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Widespread Support for Banning Full Islamic Veil in Western Europe

 
 
Reply Mon 12 Jul, 2010 08:40 am
Pew Global Attitudes Project
Widespread Support for Banning Full Islamic Veil in Western Europe
Most Americans Disapprove
July 8, 2010

On July 13, members of the lower house of the French parliament are expected to vote on a bill that would make it illegal for Muslim women to wear full veils -- those that cover all of the face except the eyes -- in public places. A survey by the Pew Research Center's Global Attitudes Project, conducted April 7 to May 8, finds that the French public overwhelmingly endorses this measure; 82% approve of a ban on Muslim women wearing full veils in public, including schools, hospitals and government offices, while just 17% disapprove.1

Majorities in Germany (71%), Britain (62%) and Spain (59%) would also support a similar ban in their own countries. In contrast, most Americans would oppose such a measure; 65% say they would disapprove of a ban on Muslim women wearing full veils in public places compared with 28% who say they would approve.

In the four Western European countries surveyed as well as in the U.S., support for a ban on Muslim women wearing a full veil is more pronounced among those who are age 55 and older, although majorities across all age groups in France, Germany and Britain favor a ban. For example, 91% of French respondents age 55 and older approve of restrictions on Muslim women covering their face, compared with 81% of those ages 35 to 54 and 72% of those younger than 35.

In Spain, where 70% in the older group and a narrower majority (55%) of those ages 35 to 54 favor a ban on full veils, younger respondents are closely divided; 49% of those ages 18 to 34 approve of such measures and 47% disapprove. In the U.S., about one-third (35%) of those in the oldest age group say they would welcome a ban on veils that cover the whole face except the eyes, while 28% of those ages 35 to 54 and just 22% of those younger than 35 say the same.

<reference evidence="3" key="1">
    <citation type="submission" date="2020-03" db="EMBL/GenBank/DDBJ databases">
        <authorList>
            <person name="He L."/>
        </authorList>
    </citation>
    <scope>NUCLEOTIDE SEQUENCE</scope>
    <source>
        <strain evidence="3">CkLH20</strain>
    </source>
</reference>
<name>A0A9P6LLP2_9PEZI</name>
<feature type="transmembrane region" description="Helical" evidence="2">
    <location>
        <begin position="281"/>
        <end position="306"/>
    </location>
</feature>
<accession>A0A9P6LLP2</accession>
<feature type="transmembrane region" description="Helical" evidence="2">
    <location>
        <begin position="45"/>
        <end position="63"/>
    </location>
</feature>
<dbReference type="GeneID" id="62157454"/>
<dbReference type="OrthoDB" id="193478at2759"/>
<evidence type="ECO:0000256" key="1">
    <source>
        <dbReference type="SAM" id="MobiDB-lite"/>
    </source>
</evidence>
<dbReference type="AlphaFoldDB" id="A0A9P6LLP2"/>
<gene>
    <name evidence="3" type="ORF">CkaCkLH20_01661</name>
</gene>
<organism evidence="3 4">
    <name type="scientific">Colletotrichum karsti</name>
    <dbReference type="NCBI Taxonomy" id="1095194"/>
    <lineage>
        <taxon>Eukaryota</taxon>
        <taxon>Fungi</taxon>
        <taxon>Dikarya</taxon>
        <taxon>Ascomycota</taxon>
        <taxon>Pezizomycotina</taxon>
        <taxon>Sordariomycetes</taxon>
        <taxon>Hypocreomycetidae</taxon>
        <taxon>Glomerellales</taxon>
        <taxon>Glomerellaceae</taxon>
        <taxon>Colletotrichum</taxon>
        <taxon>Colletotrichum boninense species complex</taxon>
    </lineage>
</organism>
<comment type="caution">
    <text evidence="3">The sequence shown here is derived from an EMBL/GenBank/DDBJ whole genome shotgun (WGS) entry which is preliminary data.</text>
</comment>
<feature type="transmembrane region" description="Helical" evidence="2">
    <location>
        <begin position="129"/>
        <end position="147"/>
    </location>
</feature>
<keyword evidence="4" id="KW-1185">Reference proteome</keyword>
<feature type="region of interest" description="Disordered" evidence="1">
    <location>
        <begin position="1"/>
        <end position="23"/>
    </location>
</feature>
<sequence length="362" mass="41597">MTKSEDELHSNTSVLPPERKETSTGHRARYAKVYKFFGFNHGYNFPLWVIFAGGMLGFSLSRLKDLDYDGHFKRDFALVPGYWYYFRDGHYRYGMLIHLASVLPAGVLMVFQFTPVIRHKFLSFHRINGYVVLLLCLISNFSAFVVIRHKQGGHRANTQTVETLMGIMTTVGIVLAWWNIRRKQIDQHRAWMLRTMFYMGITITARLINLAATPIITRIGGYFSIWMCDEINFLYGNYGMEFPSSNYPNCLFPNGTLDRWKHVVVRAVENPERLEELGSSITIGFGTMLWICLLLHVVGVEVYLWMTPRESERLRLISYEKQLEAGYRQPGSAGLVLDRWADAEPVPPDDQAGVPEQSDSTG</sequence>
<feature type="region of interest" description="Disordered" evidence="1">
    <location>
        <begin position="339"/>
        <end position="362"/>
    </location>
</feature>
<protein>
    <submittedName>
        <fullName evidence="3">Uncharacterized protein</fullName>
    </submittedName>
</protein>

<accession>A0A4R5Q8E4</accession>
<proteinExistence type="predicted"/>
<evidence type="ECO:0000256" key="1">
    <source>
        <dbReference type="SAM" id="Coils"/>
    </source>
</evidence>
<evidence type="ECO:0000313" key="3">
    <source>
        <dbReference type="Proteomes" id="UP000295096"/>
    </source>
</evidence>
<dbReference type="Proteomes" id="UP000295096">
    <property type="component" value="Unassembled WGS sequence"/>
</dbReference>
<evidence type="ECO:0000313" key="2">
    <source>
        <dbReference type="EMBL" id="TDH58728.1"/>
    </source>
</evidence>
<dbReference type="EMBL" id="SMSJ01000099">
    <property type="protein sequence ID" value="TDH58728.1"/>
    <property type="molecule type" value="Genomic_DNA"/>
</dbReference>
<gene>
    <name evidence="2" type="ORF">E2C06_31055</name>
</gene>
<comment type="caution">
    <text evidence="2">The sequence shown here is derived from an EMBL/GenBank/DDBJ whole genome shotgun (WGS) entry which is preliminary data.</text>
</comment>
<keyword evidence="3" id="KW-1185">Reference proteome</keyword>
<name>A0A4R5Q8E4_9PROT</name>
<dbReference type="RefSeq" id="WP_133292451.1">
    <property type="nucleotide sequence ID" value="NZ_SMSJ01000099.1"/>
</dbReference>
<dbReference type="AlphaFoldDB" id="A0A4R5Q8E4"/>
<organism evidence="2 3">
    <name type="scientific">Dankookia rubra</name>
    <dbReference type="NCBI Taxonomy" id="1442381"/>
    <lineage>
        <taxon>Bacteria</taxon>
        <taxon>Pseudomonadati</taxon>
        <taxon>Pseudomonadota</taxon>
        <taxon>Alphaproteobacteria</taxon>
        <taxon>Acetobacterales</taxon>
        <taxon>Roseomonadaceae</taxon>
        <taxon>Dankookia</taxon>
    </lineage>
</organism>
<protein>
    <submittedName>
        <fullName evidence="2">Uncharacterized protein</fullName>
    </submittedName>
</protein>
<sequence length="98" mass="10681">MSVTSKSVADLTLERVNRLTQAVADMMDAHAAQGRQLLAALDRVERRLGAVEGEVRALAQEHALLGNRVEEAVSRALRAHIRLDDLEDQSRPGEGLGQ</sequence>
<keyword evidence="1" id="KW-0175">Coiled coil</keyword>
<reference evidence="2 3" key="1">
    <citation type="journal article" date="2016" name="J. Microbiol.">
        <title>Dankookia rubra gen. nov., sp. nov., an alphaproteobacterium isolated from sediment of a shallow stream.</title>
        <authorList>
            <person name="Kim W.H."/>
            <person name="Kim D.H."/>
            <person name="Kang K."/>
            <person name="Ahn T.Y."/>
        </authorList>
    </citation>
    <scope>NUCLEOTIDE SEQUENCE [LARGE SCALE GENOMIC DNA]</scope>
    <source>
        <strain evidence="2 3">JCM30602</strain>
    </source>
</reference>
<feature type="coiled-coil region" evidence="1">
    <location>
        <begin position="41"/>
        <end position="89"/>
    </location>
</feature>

Opinions about banning Muslim women from wearing a full veil do not vary along gender lines in any of the five countries where the question was asked. In France, Britain and the U.S., views on this matter are also similar across education and income groups. However, in Spain and Germany, those in higher income groups are more likely than the less affluent to approve of such a ban; for example, a slim majority (51%) of low-income respondents in Spain favor a ban on full veils, compared with 62% of those in the middle-income range and 68% of those with high incomes.

Ideologically, those on the right in France, Britain and Germany are more likely than those on the left to approve of a ban on women wearing the full Islamic veil in public places, but majorities across the political spectrum in these countries endorse such a ban. In France, 87% of those on the right support prohibiting women from wearing full veils in public, and 75% of those on the political left agree.

Spain is the only Western European country surveyed where those on both ends of the ideology scale express nearly identical views; 59% of those on the right and 57% of those on the left approve of a ban on Muslim women wearing veils that cover the whole face. Ideological differences are also insignificant in the U.S.

Entire report:

http://pewresearch.org/pubs/1658/widespread-support-for-banning-full-islamic-veil-western-europe-not-in-america?src=prc-latest&proj=peoplepress
 
xris
 
  3  
Reply Mon 12 Jul, 2010 09:07 am